Dante also has a whip of sorts, allowing him to lasso enemies towards him (Hell), or pull himself toward enemies (Heaven.) It also comes in handy to traverse the multilevel and multifaceted architecture found in Limbo. The option to quickly close the space between yourself and enemies makes for some exhilarating combat, and with the weapon switching being so fluid and accessible, it makes style easy, even for those with no sense of it. Add in Dante’s trusty pistols, and things are just s-s-sensational.
The new Heaven and Hell weapon dichotomy isn’t strictly for style points. Enemies are smartly introduced throughout the story that can only be damaged by Dante’s corresponding weapon, with blue enemies representing Heaven, and red enemies representing Hell. The new combat wrinkle may sour Devil May Cry purists, but for some, nothing but a direct sequel to Devil May Cry 4 would suffice, so I’m pleased to see Ninja Theory experiment with the gameplay.
Ninja Theory has proven to be proficient at storytelling, with both Heavenly Sword and Enslaved being well told and well presented, featuring some of the best motion capture, cutscene direction, and acting in games. Surprisingly, DmC isn’t up to par with their previous efforts. The story, while straightforward in its presentation, doesn’t make much sense if you stop and think about it. The rules of Limbo play fast and loose, seemingly tailoring itself along the way to suit progression, and certain questions that may affect the narrative simply aren’t asked, moving things along uninterrupted to get to the next mission.
Dante does not have a satisfying character arc, since his demeanor is unclear prior to being introduced to The Order. In fact, all the players in DmC are introduced, and then developed through exposition. We know who they are; they play their roles; and they’re no surprises along the way. And it is unfortunate, because the world Ninja Theory has created, while derivative of other works (see, the aforementioned Dark City, and also the cult classic, They Live), is immensely fun to experience and explore.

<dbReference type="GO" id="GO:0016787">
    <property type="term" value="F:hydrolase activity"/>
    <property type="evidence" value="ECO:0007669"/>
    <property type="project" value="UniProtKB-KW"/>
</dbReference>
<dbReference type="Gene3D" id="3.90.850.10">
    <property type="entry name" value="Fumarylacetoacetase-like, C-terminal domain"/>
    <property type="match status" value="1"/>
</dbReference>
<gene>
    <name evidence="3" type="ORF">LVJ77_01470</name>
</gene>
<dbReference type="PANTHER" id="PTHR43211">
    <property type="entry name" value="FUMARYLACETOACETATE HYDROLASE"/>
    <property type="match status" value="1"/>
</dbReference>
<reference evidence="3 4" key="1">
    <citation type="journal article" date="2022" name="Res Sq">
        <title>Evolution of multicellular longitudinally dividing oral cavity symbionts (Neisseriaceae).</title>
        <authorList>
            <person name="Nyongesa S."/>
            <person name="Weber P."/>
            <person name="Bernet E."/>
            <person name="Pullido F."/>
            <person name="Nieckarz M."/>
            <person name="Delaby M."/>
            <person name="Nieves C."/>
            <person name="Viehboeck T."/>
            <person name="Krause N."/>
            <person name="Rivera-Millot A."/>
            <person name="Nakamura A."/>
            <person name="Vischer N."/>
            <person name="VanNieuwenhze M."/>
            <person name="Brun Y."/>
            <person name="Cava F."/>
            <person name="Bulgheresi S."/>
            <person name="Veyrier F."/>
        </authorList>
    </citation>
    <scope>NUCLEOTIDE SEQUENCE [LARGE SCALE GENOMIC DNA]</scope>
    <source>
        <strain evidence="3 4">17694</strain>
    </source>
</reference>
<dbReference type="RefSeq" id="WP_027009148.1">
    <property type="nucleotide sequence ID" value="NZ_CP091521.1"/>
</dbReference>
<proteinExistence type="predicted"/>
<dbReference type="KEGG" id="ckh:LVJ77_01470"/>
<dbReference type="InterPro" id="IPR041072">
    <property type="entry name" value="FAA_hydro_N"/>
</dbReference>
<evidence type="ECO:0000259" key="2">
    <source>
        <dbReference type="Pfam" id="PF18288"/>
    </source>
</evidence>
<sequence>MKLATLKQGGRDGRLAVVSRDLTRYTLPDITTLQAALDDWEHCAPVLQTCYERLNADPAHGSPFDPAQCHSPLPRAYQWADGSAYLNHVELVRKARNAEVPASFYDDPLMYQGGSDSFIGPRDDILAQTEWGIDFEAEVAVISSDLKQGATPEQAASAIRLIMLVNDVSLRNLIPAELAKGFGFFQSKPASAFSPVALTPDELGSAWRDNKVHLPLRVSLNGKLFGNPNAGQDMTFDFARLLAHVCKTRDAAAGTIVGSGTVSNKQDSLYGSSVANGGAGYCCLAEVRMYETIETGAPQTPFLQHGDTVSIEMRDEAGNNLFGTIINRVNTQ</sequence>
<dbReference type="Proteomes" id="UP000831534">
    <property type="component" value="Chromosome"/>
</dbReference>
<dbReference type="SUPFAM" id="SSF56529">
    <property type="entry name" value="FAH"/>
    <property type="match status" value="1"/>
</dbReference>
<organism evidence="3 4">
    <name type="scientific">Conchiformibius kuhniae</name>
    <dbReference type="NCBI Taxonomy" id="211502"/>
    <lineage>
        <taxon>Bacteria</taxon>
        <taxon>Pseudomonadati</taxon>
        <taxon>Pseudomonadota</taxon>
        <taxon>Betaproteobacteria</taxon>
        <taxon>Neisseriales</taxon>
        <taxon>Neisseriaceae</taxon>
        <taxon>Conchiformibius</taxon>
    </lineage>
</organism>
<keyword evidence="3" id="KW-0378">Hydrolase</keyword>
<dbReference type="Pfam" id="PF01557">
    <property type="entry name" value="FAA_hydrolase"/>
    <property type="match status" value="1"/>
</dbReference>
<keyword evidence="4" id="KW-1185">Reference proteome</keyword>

The story may not rise above serviceable, but overall, the characters are well designed, and at least with our heroes, likeable. Dante is cocky without being arrogant; Vergil is calm and steadfast; and both are charismatic. Kat, especially, surprises with her earnestness. The demons are a vile lot, frequently expressing themselves as crudely as possible, with one in particular being spectacularly revolting, mashing the magnetism of Kuato from Total Recall with Capcom’s Fetus of God from Darkstalkers. It’s a shame that Mundus is so terribly boring.
DmC also gets a lot of the little things right, such as being able to try a new move prior to purchasing it with your hard earned ability points, and having a training mode available so you can practice your combos at your leisure. After completing the game, the unlocked difficulty settings offer a stiffer challenge by remixing the enemy layouts, while also making them more aggressive with expanded move sets. They’re also secret missions to unlock and complete, along with Bloody Palace, a mode with 101 levels of straight combat.
The sales for DmC haven’t met Capcom’s expectations, though perhaps those expectations were too lofty for what is essentially a reboot for the series. However, I found Ninja Theory’s take on Devil May Cry surprisingly fun to play, with the combat easily being the best they’ve delivered. Devil May Cry fans should definitely give it a fair shake.